Almost exactly nine months after World War II ended, “the cry of the baby was heard across the land,” as historian Landon Jones later described the trend. More babies were born in 1946 than ever before: 3.4 million, 20 percent more than in 1945. This was the beginning of the so-called “baby boom.” In 1947, another 3.8 million babies were born; 3.9 million were born in 1952; and more than 4 million were born every year from 1954 until 1964, when the boom finally tapered off. By then, there were 76.4 million “baby boomers” in the United States. They made up almost 40 percent of the nation’s population.

The Baby Boom

What explains this baby boom? Some historians have argued that it was a part of a desire for normalcy after 16 years of depression and war. Others have argued that it was a part of a Cold War campaign to fight communism by outnumbering communists.

Did you know? In 1966, Time magazine declared that “the Generation Twenty-Five and Under” would be its “Persons of the Year.”

Most likely, however, the postwar baby boom happened for more quotidian reasons. Older Americans, who had postponed marriage and childbirth during the Great Depression and World War II, were joined in the nation’s maternity wards by young adults who were eager to start families. (In 1940, the average American woman got married when she was almost 22 years old; in 1956, the average American woman got married when she was just 20. And just 8 percent of married women in the 1940s opted not to have children, compared to 15 percent in the 1930s.)

Many people in the postwar era looked forward to having children because they were confident that the future would be one of comfort and prosperity. In many ways, they were right: Corporations grew larger and more profitable, labor unions promised generous wages and benefits to their members, and consumer goods were more plentiful and affordable than ever before. As a result, many Americans felt certain that they could give their families all the material things that they themselves had done without.

Moving to the Suburbs

The baby boom and the suburban boom went hand in hand. Almost as soon as World War II ended, developers such as William Levitt (whose “Levittowns” in New York, New Jersey and Pennsylvania would become the most famous symbols of suburban life in the 1950s) began to buy land on the outskirts of cities and use mass-production techniques to build modest, inexpensive tract houses there. The G.I. Bill subsidized low-cost mortgages for returning soldiers, which meant that it was often cheaper to buy one of these suburban houses than it was to rent an apartment in the city.

These houses were perfect for young families–they had informal “family rooms,” open floor plans and backyards–and so suburban developments earned nicknames like “Fertility Valley” and “The Rabbit Hutch.” By 1960, suburban baby boomers and their parents comprised one-third of the population of the United States.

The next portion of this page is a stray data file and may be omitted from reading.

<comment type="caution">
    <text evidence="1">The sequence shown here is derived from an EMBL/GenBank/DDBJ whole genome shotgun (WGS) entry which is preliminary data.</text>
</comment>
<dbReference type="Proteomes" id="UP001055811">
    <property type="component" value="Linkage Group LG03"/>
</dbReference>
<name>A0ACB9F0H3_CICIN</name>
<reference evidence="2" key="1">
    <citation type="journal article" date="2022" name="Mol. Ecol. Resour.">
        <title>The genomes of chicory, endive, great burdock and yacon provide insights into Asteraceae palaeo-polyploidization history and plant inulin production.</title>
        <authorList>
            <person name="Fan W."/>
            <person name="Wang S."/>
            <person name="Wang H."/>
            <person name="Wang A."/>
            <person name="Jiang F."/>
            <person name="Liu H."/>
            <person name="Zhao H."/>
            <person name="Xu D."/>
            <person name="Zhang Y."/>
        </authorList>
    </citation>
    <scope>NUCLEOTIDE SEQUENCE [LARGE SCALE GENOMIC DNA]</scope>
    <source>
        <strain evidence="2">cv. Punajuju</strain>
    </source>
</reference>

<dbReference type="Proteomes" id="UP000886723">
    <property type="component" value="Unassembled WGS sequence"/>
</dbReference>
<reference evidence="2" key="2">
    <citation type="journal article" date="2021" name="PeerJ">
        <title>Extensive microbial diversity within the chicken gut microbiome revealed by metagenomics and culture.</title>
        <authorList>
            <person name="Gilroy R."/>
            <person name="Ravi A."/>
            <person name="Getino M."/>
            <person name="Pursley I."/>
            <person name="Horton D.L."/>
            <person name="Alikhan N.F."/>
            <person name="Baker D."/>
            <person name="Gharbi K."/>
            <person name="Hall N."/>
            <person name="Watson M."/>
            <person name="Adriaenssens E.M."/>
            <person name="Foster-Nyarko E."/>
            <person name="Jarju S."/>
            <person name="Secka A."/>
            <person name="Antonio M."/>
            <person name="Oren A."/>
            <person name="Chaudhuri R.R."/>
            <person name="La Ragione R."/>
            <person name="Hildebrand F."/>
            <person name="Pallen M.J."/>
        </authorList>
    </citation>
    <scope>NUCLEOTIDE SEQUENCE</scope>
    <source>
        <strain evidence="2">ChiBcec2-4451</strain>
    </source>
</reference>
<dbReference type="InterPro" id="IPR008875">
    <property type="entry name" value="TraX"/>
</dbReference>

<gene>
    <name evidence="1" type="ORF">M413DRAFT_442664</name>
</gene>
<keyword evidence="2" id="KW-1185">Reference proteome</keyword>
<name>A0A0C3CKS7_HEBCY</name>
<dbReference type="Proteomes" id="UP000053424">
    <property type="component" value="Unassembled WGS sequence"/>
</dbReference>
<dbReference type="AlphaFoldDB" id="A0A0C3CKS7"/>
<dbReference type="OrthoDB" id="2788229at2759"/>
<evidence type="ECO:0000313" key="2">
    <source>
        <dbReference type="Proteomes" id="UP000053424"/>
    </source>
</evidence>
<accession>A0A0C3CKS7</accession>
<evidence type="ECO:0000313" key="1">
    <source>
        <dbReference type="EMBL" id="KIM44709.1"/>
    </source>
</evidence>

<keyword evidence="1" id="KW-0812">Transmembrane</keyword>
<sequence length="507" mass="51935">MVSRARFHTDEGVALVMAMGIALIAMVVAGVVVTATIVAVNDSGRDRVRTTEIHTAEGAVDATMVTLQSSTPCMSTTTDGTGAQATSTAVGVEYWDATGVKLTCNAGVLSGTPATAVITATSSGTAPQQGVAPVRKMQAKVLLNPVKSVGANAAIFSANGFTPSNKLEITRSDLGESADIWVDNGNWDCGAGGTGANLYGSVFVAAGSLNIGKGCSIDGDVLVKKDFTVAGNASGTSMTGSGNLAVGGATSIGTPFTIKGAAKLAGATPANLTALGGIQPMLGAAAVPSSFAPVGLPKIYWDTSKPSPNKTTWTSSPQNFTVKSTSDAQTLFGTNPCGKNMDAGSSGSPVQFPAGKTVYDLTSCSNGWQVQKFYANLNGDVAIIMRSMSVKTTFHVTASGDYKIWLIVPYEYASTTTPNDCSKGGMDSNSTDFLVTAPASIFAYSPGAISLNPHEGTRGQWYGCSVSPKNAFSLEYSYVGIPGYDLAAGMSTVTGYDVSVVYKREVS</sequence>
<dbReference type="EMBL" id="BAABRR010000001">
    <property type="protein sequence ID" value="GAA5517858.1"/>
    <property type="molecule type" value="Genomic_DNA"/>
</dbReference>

The Baby Boom & The “Feminine Mystique”

The suburban baby boom had a particularly confining effect on women. Advice books and magazine articles (“Don’t Be Afraid to Marry Young,” “Cooking To Me Is Poetry,” “Femininity Begins At Home”) urged women to leave the workforce and embrace their roles as wives and mothers. The idea that a woman’s most important job was to bear and rear children was hardly a new one, but it took on a new significance in the postwar era. First, it placed the baby boomers squarely at the center of the suburban universe. Second, it generated a great deal of dissatisfaction among women who yearned for a more fulfilling life. (In her 1963 book “The Feminine Mystique,” women’s-rights advocate Betty Friedan argued that the suburbs were “burying women alive.”) This dissatisfaction, in turn, contributed to the rebirth of the feminist movement in the 1960s.

The Boomer Market

Consumer goods played an important role in middle-class life during the postwar era. Adults participated eagerly in the consumer economy, using new-fangled credit cards and charge accounts to buy things like televisions, hi-fi systems and new cars. But manufacturers and marketers had their eyes on another group of shoppers as well: the millions of relatively affluent boomer children, many of whom could be persuaded to participate in all kinds of consumer crazes. Baby boomers bought mouse-ear hats to wear while they watched “The Mickey Mouse Club” and coonskin caps to wear while they watched Walt Disney’s TV specials about Davy Crockett. They bought rock and roll records, danced along with “American Bandstand” and swooned over Elvis Presley. They collected hula hoops, Frisbees and Barbie dolls. A 1958 story in Life magazine declared that “kids” were a “built-in recession cure.” (“4,000,000 a Year Make Millions in Business,” the article’s headline read.)

The Boomer Counterculture

As they grew older, some baby boomers began to resist this consumerist suburban ethos. They began to fight instead for social, economic and political equality and justice for many disadvantaged groups: African-Americans, young people, women, gays and lesbians, American Indians and Hispanics, for example. Student activists took over college campuses, organized massive demonstrations against the war in Vietnam and occupied parks and other public places. Young people also participated in the wave of uprisings that shook American cities from Newark to Los Angeles in the 1960s.

Other baby boomers “dropped out” of political life altogether. These “hippies” grew their hair long, experimented with drugs, and–thanks to the newly-accessible birth-control pill–practiced “free love.” Some even moved to communes, as far away from Levittown as they could get.

Baby Boomers Today

As baby boomers age, the population of seniors in the United States increases. By 2030, about one in five Americans will be older than 65, and some experts believe that the aging of the population will place a strain on social welfare systems.